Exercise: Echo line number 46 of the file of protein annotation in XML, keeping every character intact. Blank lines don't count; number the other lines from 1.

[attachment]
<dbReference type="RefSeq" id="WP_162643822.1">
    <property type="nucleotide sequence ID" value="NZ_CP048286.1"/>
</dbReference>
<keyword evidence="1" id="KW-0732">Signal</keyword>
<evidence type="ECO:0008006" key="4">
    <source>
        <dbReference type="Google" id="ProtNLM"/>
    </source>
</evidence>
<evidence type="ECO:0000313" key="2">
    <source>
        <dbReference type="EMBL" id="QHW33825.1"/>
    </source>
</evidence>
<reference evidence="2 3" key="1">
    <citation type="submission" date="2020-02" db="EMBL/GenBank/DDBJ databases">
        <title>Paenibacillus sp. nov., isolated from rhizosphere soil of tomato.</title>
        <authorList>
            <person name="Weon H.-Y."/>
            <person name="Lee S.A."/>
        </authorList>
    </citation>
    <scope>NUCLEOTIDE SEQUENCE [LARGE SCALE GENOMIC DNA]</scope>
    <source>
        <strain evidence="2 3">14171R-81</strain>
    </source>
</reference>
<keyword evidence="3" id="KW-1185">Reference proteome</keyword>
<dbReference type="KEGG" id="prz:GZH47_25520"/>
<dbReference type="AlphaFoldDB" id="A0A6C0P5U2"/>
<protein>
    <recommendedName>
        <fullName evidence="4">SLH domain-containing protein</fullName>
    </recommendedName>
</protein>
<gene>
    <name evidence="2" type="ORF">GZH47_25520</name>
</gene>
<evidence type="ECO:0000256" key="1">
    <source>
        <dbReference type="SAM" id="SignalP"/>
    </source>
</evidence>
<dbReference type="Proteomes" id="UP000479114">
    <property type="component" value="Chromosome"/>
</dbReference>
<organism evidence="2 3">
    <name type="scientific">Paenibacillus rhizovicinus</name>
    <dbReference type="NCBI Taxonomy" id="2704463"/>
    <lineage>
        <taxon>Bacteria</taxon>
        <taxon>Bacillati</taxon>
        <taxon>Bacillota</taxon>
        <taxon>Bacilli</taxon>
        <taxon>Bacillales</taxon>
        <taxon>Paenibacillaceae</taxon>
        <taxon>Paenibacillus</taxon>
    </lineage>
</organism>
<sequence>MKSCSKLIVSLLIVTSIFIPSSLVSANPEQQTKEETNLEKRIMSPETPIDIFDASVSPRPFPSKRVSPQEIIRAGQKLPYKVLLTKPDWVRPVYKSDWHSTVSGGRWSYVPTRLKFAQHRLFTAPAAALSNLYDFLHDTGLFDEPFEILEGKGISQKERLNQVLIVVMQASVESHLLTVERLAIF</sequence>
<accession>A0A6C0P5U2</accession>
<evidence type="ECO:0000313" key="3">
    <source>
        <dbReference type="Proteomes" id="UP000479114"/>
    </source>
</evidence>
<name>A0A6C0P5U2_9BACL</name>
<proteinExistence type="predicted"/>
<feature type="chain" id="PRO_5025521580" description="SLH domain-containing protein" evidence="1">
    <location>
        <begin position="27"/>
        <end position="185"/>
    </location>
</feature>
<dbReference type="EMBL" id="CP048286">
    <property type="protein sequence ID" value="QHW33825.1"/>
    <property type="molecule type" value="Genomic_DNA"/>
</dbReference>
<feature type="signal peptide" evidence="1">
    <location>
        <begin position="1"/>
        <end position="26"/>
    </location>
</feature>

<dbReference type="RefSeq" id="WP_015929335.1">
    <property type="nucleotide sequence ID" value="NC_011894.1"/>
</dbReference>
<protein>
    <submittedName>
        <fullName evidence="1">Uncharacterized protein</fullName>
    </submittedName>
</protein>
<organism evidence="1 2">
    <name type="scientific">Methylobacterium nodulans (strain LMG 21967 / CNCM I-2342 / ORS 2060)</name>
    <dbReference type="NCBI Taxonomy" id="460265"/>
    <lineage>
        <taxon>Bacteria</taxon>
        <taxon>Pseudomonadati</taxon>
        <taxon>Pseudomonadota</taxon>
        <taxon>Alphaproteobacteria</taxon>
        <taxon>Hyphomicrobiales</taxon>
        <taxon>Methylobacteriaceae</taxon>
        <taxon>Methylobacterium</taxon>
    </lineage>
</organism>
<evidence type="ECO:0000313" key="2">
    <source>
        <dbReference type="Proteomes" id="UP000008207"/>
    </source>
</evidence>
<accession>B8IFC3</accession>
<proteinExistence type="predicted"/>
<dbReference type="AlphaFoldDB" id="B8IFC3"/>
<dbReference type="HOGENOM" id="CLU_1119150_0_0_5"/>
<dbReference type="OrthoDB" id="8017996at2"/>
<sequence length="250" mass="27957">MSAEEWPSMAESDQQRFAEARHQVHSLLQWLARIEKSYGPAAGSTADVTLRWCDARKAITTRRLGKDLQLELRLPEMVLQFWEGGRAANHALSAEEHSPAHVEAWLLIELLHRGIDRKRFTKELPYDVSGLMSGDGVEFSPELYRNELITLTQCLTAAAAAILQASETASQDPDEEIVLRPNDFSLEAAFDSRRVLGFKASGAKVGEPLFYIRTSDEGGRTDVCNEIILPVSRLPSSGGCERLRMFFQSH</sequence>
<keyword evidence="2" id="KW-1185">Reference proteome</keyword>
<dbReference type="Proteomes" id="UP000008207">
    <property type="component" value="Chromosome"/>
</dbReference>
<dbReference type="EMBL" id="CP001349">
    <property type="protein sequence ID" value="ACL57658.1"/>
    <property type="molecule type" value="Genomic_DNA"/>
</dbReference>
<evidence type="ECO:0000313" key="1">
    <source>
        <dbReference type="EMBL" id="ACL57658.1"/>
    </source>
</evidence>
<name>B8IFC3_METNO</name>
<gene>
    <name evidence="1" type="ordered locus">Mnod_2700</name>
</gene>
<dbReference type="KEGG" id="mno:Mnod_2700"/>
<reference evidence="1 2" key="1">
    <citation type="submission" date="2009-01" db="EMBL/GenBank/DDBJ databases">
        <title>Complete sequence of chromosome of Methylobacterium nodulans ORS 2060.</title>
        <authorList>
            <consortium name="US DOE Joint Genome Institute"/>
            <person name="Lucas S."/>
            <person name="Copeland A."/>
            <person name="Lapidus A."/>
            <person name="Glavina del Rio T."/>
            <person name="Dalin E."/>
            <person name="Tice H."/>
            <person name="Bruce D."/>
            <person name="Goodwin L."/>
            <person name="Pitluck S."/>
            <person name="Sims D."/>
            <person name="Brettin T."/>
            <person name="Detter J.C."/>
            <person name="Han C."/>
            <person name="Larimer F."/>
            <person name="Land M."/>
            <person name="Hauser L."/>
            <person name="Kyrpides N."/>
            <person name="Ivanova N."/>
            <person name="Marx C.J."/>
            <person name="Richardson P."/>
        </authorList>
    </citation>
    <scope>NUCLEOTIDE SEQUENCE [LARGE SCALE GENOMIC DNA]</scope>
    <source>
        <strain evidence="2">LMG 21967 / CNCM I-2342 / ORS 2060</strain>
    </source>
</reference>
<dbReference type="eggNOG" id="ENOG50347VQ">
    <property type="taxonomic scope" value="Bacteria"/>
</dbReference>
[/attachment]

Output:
</dbReference>